- Activities & Dining: Being a full board resort, all meals, snacks and non-alcoholic beverages are included in both cash or points bookings. See the “Dining & Activities” section below for more on this.
- Turndown Service: Yes – and glad it is as well as the suites really transform into a cozy little getaway once the mood and patio lights are switched on and the curtains let loose.
- Resort Fees/Tax: Minor AED 20 daily local tax on points stays is collected at check-in.
A few minutes after exiting the highway, we arrived at the main entrance to the DDCR in which Al Maha is located. A guard took our details and then let us through with strict instructions to not go over the speed limit once inside as we would be passing by free roaming animals. After a short ride further in, alongside some photo ops with some Gazelles and Oryx’s – we approached the resort which from a distance looked just like an oasis – an explosion of greenery in the middle of the desert. Signs clearly labelled the way to the main building where staff was waiting for us.
The check-in experience was seamless. Instead of a traditional check-in desk, guests are taken to one of the various seating arrangements in the main building where they offer guests smoothies (date and banana if my memory does not betray me?). Here our associate explained what guests can expect during their stay – from meal times, to the daily activities, property layout etc. It’s also important to note that children under the age of 10 are not permitted at the resort. On that note – drones are banned as well. Please don’t be “that” blogger/influencer who thinks that the rules don’t apply to them!
Once checked-in, we were driven to our suites in golf carts along with our luggage. Each suite is a permanent structure with a canvas ceiling. The Omani influences across the room’s decor is unmistakable – and it is this that gives the experience a sort of old world elegance to it all.
The suite is plenty spacious. Aside from the king sized bed, there are two chaise lounges on either side of a large coffee table (technically a door made into a coffee table) looking out to the deck of the suite. On the table were more welcome goodies in the form of some bowls of nuts, dates and baklawa. The room also had a full sized cupboard, desk and even art supplies for those of you who might find themselves feeling inspired in this little desert oasis.
Approximately half the room has floor to ceiling glass panels, which allows you to enjoy your serene surroundings as much as possible- even when staying indoors. Though.. why would you want to spend so much time inside when all the suites come with private decks like this…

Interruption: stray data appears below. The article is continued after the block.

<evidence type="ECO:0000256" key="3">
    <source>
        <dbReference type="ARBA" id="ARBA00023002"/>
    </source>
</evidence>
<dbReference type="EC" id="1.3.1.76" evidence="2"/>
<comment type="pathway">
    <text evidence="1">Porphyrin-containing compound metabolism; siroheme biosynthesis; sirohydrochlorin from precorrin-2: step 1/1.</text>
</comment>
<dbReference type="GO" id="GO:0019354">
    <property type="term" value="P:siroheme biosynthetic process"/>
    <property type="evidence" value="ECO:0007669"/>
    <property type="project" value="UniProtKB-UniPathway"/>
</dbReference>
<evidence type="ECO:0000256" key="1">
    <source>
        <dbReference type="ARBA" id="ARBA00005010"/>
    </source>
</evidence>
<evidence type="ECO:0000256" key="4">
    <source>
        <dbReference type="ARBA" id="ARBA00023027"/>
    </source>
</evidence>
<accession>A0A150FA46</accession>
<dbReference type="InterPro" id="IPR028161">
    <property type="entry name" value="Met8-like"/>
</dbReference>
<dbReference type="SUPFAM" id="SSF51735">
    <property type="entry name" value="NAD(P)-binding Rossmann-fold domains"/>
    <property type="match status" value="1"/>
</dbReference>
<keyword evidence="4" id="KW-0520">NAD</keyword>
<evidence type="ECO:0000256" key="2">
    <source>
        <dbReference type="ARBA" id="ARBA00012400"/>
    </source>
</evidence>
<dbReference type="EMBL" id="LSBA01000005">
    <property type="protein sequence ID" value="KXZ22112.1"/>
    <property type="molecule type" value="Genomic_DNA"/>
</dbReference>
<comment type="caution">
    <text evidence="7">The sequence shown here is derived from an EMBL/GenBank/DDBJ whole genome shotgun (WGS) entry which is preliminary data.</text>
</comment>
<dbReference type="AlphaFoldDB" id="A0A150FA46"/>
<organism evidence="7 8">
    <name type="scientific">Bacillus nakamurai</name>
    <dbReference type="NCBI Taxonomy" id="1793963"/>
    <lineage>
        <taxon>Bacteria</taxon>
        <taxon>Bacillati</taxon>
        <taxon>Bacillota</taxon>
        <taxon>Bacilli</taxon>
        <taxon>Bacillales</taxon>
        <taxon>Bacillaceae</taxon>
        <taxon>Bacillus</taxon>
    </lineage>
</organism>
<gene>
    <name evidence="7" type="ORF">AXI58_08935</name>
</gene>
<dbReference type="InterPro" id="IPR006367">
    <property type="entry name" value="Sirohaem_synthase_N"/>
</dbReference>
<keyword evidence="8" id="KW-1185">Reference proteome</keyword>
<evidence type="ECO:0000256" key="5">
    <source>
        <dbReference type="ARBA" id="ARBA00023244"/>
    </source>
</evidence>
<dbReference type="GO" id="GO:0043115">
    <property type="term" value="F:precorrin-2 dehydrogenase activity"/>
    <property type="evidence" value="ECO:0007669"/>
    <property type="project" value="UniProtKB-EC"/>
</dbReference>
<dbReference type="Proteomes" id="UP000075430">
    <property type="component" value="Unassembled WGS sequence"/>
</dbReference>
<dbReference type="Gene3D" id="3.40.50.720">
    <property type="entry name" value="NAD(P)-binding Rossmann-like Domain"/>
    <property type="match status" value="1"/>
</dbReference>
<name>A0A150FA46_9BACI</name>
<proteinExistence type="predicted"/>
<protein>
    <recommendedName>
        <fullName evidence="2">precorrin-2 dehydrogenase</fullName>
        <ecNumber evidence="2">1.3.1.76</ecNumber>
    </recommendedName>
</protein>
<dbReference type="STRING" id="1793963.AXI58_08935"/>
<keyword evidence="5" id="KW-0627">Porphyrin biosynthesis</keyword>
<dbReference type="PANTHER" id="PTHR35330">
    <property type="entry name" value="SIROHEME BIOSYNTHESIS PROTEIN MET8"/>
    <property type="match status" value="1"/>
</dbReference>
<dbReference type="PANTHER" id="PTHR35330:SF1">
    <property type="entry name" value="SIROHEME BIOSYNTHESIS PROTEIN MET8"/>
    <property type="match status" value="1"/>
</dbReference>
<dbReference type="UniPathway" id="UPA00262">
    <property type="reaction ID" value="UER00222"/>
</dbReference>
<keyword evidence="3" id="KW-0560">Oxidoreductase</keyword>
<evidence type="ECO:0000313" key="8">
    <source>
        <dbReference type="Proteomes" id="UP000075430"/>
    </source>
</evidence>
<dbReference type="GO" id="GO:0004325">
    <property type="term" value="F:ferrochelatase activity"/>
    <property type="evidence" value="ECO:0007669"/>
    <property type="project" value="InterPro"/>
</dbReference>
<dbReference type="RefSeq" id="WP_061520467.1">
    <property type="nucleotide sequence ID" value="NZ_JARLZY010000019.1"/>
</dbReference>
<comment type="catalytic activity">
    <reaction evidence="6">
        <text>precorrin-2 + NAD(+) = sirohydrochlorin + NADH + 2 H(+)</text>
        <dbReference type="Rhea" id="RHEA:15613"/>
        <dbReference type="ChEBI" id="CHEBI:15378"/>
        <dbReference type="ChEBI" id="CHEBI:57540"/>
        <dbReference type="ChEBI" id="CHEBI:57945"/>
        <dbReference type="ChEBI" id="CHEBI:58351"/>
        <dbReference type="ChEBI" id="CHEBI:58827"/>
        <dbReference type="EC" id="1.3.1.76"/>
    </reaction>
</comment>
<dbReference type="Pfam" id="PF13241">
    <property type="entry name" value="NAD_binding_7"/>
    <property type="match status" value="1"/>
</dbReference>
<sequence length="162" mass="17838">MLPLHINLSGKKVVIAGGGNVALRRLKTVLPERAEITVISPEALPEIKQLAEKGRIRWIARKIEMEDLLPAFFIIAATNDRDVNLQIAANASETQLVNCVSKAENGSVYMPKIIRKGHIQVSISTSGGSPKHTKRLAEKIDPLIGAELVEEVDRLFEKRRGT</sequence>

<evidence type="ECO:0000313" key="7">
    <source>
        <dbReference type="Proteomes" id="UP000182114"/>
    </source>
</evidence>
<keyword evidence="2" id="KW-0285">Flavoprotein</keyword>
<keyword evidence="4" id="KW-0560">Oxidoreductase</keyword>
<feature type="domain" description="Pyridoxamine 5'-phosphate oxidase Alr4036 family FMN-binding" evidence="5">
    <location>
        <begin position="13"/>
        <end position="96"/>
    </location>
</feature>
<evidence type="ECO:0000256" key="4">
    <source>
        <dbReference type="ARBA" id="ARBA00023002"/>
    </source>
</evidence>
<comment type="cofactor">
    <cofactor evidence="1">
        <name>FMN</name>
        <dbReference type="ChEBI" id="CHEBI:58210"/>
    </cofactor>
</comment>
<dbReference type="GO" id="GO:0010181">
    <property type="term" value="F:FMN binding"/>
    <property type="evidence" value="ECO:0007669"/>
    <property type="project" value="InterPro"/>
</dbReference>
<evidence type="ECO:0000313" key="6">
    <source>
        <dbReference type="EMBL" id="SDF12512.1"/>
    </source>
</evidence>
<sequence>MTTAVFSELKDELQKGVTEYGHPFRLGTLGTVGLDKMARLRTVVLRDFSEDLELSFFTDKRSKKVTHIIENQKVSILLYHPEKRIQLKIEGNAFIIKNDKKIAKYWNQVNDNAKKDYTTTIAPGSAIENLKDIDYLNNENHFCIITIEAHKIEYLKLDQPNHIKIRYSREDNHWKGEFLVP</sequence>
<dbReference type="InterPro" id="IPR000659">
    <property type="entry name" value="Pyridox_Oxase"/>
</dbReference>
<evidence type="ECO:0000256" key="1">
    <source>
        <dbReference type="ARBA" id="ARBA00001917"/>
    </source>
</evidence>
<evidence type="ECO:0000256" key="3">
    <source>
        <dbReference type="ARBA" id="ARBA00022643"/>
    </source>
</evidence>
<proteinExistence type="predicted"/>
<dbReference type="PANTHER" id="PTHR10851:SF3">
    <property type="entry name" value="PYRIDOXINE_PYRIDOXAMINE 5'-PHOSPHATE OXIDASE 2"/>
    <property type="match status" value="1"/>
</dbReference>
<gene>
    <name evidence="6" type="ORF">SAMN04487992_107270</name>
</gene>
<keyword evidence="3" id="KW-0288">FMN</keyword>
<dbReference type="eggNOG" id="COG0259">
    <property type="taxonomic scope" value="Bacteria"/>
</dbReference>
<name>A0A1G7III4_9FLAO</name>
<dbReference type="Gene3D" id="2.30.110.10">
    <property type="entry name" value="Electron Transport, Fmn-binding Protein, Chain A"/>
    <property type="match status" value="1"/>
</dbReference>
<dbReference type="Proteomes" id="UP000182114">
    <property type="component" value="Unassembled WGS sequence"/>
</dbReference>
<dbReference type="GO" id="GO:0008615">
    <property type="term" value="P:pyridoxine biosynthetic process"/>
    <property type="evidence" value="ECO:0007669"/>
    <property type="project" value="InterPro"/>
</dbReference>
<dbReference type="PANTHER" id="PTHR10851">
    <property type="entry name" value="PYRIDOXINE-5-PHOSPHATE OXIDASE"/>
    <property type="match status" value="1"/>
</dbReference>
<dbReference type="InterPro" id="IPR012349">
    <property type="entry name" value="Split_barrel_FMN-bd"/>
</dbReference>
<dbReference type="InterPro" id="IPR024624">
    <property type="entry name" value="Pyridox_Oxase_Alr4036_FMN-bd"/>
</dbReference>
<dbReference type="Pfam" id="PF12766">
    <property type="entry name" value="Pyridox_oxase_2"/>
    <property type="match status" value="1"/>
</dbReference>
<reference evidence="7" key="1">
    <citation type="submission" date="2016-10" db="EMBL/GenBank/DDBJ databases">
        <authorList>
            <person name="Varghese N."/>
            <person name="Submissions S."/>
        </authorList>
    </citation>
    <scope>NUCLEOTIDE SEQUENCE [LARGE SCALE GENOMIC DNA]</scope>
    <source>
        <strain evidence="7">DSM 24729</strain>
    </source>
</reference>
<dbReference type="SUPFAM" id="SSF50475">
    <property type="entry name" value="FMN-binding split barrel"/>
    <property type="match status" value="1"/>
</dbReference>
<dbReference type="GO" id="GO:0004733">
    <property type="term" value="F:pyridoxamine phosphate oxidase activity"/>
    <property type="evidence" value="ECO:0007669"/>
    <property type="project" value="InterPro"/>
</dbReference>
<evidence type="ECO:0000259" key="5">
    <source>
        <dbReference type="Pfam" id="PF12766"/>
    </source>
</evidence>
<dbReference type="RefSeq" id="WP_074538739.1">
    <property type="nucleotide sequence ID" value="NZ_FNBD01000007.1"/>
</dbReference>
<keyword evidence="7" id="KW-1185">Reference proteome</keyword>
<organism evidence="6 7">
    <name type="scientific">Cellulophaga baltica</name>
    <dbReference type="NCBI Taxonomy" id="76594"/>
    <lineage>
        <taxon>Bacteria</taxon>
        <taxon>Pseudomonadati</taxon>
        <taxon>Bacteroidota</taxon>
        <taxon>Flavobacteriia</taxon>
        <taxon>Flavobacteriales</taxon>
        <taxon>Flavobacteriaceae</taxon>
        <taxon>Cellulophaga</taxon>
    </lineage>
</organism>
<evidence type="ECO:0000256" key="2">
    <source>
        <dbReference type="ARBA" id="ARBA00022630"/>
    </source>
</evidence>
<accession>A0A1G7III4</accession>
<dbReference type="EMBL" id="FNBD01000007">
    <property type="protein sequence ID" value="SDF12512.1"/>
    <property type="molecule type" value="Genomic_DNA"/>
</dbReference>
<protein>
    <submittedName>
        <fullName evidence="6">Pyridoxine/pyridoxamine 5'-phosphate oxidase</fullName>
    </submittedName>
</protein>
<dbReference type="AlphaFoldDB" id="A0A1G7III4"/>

The pools are heated and the temperature can even be tweaked to your liking for which you’d just need to let the staff know
Each unit tends to have slightly different views and you’ll find the more often you come back, the more likely you are to receive rooms which have a more ‘desirable’ location within the resort. I say ‘desirable’ because there are some that are convinced that most of the lower level units are best because of the open views you get – but I’m not convinced. The higher up villa’s often has a lot more greenery hugging the suites and as a result you get some terrific bird watching opportunities in addition to the feeling of being cocooned in your very own secret garden – an experience you just don’t get at the lower level units. So am I saying the higher unit are better? No – I’m not… what I’m getting at is that you’ll have a great time whatever your suite number is likely to be – so don’t sweat it and let that detract from the experience (unless you get a high 30’s suite 😐 ).
In a nutshell, my stay this time around was just as lovely as the previous couple of times. Rooms are still well maintained and service levels are just as high as previous visits. Oh and the feeling of having gazelles popping into your backyard never really gets old either.
Activities & Dining
Each guest is able to select two daily activities for free while at the resort. If going for a short trip – I’d strongly suggest getting in touch with the property beforehand to book your space. During our trip the following activities were offered:
I’ve personally done falconry multiples times, alongside archery and sundowners. I’ve always had a great time at falconry where the bird handlers do a fantastic job of educating the audience on their animals – often showcasing a couple of different birds and demonstrating their hunting abilities as well. This trip I was glad to finally see Oscar the Owl! On a previous trip in 2020 – Oscar had decided 2 mins in that it was too early for him and had flown away into a nearby tree and refused to budge from there.